AUGUSTA — The number of confirmed cases of coronavirus in Maine rose to 107 on Monday, an increase of 18 since Sunday.
Twelve patients were hospitalized and the state has conducted 2,791 tests, according to a briefing by Dr. Nirav Shah, director of the Maine Center for Disease Control and Prevention (CDC).
Shah urged patience and said the state is aware of delays in getting test results and the difficulty in having tests conducted more widely.
“It’s concerning, it’s anxiety-inducing and it’s frustrating,” said Shah of the delays. “We’re working on solving it, at least making inroads as quickly as possible.”
Testing delays have resulted in part because of the availability of a certain chemical used to conduct the test. A shortage of the chemical is “one of the major bottlenecks with testing across the country,” said Shah, who said the manufacturer of the chemical has been urged to speed up production. But state officials are also looking into purchasing “a different type of equipment that uses a different type of chemical for which, right now, there is not a shortage.”
Commercial laboratories across the country are also upping their availability and capacity for testing, said Shah, who urged the public to “bear with us.”
Testing is still focused on the “highest risk groups” said Shah, including those who are hospitalized and health care workers, so they can continue treating patients.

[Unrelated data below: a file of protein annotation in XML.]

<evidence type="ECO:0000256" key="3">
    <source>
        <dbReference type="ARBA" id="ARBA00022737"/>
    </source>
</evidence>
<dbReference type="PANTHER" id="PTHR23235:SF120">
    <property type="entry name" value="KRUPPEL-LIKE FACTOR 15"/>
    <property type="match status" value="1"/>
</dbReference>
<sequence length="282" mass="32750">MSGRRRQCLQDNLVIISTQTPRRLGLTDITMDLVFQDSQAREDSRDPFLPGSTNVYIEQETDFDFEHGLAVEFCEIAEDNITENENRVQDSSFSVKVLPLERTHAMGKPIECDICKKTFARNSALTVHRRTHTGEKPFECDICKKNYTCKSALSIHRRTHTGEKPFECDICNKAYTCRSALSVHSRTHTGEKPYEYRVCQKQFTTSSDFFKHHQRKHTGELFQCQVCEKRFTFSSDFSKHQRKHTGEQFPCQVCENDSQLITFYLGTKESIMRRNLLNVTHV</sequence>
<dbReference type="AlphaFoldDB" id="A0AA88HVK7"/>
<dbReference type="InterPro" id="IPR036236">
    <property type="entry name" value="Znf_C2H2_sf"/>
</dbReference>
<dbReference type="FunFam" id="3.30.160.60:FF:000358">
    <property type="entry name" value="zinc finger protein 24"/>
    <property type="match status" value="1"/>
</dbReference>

As for the shortage of personal protective equipment (PPE), Shah said state health officials are working with the Maine Department of Transportation to distribute nearly 22,000 sets of PPE to health-care providers and facilities around the state, including 2,500 N95 masks, more than 8,000 surgical masks, 1,800 face shields and 6,000 gloves.
Shah said the state also expects to receive an additional shipment today from the national stockpile that includes 12,800 N95 masks, more than 30,000 surgical masks, 5,800 face shields, 4,700 surgical gowns and 16,800 gloves.
But, he noted, “The amount of PPE that we need does not match, yet, what we have been receiving.”
Governor Janet Mills recently sent a letter to Vice President Mike Pence, said Shah, urging the government to increase distribution of the equipment to the states.
“Live your life as if COVID-19 is already in your community,” said Shah. “When it comes to outbreaks, we are often, in any outbreak situation, just detecting the tip of the iceberg at any one time.”